The film was shot at many different major locations in Eastern Ontario. The military training scenes were shot at several different locations including No. 2 SFTS at Uplands, Central Flying School at Trenton, No. 6 Bombing and Gunnery school at Mountain View and No. 1 Manning Depot in Toronto. The early bush flying scenes of the movie were filmed near North Bay, Ontario in and around the large lakes and wild rivers of the Canadian wilderness. The story follows four bush pilots - Johnny Dutton, Scrounger Harris, Blimp Lebec and Tiny Murphy as they try to deal with the unscrupulous ways of a new pilot on the scene played by James Cagney. Cagney's character, Brian MacLean undercuts their action and threatens to destroy their means of income in the dodgy world of early Canadian bush flying.
The four bush pilots listen intently as the voice of Churchill with his famous “We will fight on the beaches... ” speech resonates from a radio in “Willie’s” Restaurant. James Cagney (Right) played Brian MacLean, a devil-may-care womanizer who fought over flying contracts with aristocratic “Scrounger” Harris (Left - played by Reginald Gardiner), jovial and rotund “Tiny” Murphy (foreground - played by Alan Hale Sr. - his son was the Captain on Gilligan's Island) and the heart-of-gold “Blimp” Lebec played in blazing stereotype by George Tobias. Photo: Warner Bros.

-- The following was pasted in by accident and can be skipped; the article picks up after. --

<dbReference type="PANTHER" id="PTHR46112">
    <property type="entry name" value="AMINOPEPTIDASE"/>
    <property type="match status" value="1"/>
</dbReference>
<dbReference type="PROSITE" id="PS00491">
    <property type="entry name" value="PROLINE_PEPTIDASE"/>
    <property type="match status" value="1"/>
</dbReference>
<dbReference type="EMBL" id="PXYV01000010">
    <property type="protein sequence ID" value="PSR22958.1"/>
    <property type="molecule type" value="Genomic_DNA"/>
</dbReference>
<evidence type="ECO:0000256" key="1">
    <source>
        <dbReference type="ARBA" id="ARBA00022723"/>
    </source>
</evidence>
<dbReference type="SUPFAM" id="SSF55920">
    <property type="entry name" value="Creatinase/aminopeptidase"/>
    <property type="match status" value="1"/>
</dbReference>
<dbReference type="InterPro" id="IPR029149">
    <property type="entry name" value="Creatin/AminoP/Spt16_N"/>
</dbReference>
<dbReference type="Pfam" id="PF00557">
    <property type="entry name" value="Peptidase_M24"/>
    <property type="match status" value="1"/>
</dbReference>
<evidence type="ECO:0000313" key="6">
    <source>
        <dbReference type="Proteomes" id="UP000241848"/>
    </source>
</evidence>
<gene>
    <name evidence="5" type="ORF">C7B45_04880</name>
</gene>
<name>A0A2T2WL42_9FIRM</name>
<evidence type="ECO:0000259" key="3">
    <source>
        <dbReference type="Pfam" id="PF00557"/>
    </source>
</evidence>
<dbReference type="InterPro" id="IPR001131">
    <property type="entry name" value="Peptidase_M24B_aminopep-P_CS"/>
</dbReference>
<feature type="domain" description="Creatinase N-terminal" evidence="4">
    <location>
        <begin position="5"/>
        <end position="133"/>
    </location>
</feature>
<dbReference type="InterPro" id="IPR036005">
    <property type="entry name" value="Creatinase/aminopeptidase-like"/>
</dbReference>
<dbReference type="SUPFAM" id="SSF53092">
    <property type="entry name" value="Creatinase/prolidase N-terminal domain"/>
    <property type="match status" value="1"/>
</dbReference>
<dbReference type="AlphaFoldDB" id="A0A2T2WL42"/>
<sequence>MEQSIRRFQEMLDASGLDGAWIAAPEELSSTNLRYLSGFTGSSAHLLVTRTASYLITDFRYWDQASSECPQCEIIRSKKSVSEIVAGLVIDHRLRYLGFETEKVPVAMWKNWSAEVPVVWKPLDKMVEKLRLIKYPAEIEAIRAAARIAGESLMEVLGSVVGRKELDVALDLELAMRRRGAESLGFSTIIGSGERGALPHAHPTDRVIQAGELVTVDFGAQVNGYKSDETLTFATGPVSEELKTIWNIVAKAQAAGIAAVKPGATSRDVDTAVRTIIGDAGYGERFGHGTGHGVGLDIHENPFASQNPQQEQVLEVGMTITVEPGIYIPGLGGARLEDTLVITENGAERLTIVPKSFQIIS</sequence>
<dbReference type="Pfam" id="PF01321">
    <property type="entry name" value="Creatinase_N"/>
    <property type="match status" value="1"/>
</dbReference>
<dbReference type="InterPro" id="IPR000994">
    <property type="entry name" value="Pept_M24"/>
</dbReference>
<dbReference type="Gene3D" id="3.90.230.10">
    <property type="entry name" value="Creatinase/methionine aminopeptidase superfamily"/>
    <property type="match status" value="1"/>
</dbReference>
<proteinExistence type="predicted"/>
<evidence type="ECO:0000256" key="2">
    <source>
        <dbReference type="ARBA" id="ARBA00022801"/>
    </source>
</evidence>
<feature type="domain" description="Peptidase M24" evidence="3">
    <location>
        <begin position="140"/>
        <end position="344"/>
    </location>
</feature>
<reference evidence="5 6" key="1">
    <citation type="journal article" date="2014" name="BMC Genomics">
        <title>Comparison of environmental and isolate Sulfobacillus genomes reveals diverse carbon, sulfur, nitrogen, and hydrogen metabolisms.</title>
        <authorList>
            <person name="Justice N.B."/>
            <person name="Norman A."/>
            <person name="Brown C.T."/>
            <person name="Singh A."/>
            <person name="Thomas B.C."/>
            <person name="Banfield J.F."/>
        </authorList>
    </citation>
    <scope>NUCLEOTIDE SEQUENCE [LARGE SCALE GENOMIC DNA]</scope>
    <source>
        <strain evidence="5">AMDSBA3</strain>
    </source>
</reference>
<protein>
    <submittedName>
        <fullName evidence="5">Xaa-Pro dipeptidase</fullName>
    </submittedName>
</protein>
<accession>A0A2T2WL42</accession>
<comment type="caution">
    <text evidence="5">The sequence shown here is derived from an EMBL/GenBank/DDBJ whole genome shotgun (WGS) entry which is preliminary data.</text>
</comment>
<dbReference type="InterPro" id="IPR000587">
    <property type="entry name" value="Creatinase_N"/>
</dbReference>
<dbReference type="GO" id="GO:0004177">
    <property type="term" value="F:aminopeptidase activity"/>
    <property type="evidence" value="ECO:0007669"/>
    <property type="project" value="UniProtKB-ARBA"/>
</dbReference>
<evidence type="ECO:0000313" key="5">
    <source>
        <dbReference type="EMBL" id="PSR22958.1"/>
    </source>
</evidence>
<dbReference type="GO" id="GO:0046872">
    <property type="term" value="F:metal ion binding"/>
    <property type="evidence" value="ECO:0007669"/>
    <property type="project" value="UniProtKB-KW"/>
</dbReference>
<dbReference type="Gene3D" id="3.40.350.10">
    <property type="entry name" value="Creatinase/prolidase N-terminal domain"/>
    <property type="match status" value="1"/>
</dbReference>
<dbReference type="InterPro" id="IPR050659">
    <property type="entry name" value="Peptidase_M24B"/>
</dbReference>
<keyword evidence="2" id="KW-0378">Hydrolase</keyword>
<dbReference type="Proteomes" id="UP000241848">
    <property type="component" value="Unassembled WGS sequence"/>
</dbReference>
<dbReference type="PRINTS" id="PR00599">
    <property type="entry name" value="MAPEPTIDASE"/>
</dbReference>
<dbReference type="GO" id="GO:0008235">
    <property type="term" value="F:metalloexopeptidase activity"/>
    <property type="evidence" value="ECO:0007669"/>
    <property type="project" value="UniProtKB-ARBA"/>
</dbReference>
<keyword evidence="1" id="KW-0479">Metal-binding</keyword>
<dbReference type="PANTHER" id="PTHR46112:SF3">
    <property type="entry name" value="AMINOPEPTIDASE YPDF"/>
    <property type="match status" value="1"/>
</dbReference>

The shooting was a lot more complicated than originally expected. Delays and primitive living conditions in Ottawa and North Bay had the production crew ready to mutiny more than once. Here, gypsy bush pilot Brian MacLean taxies his Norseman to a dock (about to sink under the weight of crew and equipment) on Trout Lake near North Bay, Ontario. In fact, Cagney was never at the controls and he was well known for being terrified of flying - it was Paul Mantz in the cockpit. Photo: DND
The Noorduyn Mark I Norseman, starring as the bushplane of James Cagney’s character MacLean was in fact CF-AYO the prototype airframe seen here at the Noorduyn plant at Cartierville, Quebec being prepared for its first flight in November of 1935.
Brenda Marshall, as the no-good Jezebel Emily Foster, out for dinner at the Chateau Laurier Hotel in Ottawa. The RCAF was comforted that Emily was written out of the story by the time the military training sequences started, such was her unsavoury character.